I’m surfing the internet, catching up on daily news, tweeting the occasional archi-story or whatever and I come across an article titled “Smaller Modern Homes Mean Less Storage”. At first I was intrigued. But then I finished reading the very first paragraph in which the author states that unless you are a “ruthlessly unsentimental minimalist” eventually you will need more space for your “stuff”. And I have to say I was more than a little insulted by this assertion, or this assumption that minimalism has anything to do with unsentimentality or a cold determination to abandon all personal possessions.
Now, the article seems to be an advertisement for self storage businesses as the rest of the article surmises that you don’t want to move to a larger space, don’t want to get rid of all that “stuff” crammed into boxes in the back of your closet that you haven’t looked at or thought about in a dozen years and CERTAINLY don’t want to take responsibility for all that crap clogging up what little storage you do have, so OBVIOUSLY you need offsite storage that is accessible, secure and well lit….. :-\
What a load of crap. First, minimalism is not a cold and heartless way to live your life, but rather a way to clear out that which is unnecessary so that you can focus on things of real value like family, friends and experiences that will enrich your life. But clearing out “stuff” we make room for what is really important. That tchotchke you’ve been hanging on to since high school to remind yourself of that boyfriend who dumped you for the hot chic but you were just so in love with him so you kept that random piece of belly lint in a box in your attic ever since…..yeah, I’m thinking you don’t need it anymore.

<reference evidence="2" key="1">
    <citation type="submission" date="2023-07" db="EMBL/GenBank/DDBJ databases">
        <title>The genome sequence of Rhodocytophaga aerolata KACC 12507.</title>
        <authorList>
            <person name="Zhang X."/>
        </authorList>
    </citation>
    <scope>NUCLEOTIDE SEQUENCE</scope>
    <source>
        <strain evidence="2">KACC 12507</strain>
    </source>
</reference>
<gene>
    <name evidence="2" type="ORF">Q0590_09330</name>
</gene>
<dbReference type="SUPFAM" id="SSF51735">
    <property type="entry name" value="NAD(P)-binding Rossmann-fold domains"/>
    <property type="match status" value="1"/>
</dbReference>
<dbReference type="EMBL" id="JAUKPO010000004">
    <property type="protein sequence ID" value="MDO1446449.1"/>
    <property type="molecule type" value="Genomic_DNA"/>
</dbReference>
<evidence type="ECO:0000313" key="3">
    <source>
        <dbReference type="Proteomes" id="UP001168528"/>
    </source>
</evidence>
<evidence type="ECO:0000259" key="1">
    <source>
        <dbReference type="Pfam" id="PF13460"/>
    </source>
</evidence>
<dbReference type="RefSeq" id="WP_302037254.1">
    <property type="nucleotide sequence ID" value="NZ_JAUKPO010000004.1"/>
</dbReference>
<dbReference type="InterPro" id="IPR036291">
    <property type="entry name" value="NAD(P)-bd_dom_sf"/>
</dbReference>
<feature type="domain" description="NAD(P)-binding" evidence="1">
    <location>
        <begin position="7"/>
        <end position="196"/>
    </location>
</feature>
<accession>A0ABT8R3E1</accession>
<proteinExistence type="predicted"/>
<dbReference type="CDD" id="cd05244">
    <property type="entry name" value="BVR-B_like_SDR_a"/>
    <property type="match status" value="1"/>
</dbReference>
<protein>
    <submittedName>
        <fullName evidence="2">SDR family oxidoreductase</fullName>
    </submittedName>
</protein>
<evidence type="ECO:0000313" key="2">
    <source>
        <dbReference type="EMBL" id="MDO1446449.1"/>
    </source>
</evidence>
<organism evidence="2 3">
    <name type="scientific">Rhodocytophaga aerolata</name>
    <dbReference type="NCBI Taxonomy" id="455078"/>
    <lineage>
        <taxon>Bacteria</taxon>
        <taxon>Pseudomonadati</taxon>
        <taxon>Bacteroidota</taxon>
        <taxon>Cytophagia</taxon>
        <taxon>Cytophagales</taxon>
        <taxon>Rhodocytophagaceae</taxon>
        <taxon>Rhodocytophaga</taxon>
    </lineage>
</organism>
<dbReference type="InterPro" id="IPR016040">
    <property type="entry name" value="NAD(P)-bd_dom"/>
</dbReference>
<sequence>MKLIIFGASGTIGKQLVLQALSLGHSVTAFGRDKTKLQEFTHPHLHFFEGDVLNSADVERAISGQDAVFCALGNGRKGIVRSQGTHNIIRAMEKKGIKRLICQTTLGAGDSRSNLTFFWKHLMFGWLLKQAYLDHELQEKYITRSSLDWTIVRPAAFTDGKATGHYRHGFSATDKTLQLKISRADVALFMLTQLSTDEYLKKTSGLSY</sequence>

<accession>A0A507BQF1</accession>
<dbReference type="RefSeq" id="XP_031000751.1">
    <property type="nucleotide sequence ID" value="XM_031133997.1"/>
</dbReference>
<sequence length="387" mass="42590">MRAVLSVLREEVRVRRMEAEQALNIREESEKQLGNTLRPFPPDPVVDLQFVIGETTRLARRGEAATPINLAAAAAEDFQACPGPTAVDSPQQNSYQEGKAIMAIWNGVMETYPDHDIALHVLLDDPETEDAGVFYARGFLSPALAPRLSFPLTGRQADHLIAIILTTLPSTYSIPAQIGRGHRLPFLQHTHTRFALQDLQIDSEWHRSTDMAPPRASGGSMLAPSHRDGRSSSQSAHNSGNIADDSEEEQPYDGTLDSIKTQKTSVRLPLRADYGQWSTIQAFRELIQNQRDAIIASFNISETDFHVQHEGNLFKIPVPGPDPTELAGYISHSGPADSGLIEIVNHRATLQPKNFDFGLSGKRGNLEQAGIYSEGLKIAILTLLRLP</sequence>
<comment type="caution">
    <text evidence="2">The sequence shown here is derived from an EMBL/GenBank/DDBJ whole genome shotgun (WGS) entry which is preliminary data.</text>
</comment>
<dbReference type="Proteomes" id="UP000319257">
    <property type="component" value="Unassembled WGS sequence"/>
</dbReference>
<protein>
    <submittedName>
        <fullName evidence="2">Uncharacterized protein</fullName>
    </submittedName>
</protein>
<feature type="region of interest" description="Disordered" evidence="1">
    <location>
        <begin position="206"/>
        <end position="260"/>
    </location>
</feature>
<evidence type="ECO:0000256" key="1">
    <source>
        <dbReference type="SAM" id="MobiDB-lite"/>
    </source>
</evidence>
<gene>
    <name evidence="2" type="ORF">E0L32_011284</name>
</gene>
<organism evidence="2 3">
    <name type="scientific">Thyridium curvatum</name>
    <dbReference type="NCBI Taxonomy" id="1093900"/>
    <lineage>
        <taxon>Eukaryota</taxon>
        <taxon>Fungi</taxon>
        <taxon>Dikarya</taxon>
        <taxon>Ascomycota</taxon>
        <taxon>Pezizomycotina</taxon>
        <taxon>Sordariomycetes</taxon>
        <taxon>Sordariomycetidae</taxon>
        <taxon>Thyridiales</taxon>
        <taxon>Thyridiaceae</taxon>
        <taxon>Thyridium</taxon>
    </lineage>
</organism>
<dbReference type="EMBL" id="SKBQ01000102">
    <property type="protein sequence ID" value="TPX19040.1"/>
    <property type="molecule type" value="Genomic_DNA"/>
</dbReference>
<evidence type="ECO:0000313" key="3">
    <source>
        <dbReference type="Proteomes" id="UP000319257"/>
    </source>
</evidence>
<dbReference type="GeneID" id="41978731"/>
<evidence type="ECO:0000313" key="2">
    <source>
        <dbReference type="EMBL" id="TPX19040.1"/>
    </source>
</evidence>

And talking about housing. The average modern home is STILL about 2,200 square feet for a family of 2-4. Just a generation ago the average house was less than 1,500 square feet for a family of 4-5. Our obsession with “stuff” has led to this need for more room for our “stuff”.
A home with more storage space is not a better home it’s just a more expensive one. All that storage costs money and it detracts from the useful spaces that actually serve a purpose, thus making your home larger but not necessarily more functional or enjoyable. By reducing our need for “stuff” we can reduce the size of our homes, reintroduce value and functionality and even save ourselves some money in the process.
When was the last time you took a look in the back of your closets? I’m betting whatever is in there is something you can do without. When you start taking a more critical look at the value of the things we hold on to, you might be surprised by what you can do without and by clearing out you make room for more of life that has real value. More storage is NOT the answer.
Well, you got a reader!
I was always wonder why people appreciate minimalist and modern design more in furniture, automotive and jewellery and less in housing. I can’t say why more light is considered heartless, because more glass is more light and I can’t see anything more alive than the rich-light environments. Maybe it is a preconception dating from the cave times, where light=exposure=danger & cold.
I don’t get your point about storage: some people have 2-3 dozens of suits, some just one + 10 t-shirts and 2 pairs of jeans. Only the clothes people have can make a huge difference about the amount of storage space.
Don’t get me wrong. I always stressed for my clients and for the public in my country about the moderation of spaces when they program a new house. 1500 and 2200 square feet are the numbers that I use too. For an average family, a 2200 sf house it is more than the standard quality necessity. I actually tend to extend the meaning of “less is more” to the space dimensions: do you really need a wine cellar (you don’t have a wine collection), do you really need a fitness room (you don’t go to a gym).